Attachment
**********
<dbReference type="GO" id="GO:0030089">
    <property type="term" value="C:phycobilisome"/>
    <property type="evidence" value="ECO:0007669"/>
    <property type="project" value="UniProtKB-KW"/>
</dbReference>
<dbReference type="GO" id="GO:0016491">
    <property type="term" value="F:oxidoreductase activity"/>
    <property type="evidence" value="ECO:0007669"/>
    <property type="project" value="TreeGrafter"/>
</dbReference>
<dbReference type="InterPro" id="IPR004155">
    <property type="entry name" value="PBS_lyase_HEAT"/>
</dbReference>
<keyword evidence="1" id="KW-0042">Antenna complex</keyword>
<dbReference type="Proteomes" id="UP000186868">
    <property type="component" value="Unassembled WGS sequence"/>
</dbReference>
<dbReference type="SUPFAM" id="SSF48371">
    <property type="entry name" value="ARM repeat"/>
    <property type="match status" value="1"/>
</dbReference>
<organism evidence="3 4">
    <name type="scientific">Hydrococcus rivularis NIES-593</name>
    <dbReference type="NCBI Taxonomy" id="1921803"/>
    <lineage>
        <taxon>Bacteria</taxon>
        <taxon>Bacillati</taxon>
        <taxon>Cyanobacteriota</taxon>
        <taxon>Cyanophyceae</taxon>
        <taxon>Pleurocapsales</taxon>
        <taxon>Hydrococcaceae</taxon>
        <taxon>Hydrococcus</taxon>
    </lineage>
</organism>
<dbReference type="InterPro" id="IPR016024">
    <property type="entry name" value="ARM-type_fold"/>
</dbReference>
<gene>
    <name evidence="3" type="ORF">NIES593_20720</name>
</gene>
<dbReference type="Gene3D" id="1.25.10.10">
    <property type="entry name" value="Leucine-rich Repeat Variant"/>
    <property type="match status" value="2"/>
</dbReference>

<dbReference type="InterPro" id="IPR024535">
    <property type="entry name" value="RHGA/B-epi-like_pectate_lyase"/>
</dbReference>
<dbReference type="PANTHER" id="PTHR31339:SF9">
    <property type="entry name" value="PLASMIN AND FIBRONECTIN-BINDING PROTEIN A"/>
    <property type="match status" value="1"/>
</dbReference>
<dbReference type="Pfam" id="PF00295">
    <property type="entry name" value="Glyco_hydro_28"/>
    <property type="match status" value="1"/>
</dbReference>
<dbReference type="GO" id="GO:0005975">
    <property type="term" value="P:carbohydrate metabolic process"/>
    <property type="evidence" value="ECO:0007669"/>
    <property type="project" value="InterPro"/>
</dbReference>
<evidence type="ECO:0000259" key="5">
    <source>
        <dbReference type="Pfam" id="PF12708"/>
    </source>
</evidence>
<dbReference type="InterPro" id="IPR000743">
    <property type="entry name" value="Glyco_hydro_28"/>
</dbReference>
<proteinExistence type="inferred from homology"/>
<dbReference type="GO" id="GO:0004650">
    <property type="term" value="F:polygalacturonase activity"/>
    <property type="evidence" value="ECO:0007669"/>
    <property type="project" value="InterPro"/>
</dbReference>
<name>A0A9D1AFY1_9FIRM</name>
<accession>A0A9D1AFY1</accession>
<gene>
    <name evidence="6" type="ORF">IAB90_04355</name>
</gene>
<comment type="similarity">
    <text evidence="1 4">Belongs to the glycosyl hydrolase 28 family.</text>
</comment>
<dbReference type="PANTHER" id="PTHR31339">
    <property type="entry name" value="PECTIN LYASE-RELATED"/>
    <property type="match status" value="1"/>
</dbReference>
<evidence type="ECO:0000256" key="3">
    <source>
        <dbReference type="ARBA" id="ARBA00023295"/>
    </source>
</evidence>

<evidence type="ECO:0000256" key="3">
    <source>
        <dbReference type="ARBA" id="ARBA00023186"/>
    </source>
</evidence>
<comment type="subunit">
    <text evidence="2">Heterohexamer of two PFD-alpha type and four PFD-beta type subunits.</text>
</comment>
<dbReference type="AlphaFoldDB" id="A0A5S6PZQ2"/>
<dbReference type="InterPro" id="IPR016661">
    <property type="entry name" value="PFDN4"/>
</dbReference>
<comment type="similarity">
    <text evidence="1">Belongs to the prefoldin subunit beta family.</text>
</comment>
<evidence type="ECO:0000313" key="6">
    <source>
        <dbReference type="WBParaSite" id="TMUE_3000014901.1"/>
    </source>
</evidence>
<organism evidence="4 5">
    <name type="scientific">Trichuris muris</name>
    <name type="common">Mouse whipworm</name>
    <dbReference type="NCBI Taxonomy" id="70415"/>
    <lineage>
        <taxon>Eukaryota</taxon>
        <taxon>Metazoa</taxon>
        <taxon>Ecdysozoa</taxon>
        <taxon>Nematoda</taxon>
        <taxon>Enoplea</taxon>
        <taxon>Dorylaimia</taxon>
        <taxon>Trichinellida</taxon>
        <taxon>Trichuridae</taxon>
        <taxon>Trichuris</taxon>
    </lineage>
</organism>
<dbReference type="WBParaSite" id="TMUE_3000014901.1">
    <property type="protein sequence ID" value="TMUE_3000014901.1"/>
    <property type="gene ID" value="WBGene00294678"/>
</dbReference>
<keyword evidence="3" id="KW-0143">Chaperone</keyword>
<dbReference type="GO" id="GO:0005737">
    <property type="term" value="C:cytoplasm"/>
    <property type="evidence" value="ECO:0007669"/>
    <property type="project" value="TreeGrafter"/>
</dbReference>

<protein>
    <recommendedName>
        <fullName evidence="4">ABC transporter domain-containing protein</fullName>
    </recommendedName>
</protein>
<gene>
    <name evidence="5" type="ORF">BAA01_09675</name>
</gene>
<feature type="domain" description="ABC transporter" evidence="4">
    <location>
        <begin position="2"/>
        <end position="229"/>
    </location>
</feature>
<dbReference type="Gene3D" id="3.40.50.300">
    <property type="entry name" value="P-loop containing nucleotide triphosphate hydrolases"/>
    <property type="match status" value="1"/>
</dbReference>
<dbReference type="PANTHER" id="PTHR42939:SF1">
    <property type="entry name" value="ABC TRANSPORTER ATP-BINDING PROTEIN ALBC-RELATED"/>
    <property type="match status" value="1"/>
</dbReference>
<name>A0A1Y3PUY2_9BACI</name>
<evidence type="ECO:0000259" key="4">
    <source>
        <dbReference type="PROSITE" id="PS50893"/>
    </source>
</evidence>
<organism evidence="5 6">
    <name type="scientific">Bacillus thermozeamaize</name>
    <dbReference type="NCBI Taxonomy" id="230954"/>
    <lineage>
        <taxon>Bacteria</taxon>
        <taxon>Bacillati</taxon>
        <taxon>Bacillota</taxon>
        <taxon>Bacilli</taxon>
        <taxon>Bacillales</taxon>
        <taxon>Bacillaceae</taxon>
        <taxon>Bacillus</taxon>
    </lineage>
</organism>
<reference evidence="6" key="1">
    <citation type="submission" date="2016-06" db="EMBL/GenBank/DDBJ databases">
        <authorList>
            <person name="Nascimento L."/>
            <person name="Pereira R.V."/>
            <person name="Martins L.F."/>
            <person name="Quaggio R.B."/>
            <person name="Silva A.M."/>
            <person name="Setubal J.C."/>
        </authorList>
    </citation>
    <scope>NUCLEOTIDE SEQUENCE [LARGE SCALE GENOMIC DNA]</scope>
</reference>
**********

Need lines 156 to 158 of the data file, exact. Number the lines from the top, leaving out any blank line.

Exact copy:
<dbReference type="PANTHER" id="PTHR42939:SF1">
    <property type="entry name" value="ABC TRANSPORTER ATP-BINDING PROTEIN ALBC-RELATED"/>
    <property type="match status" value="1"/>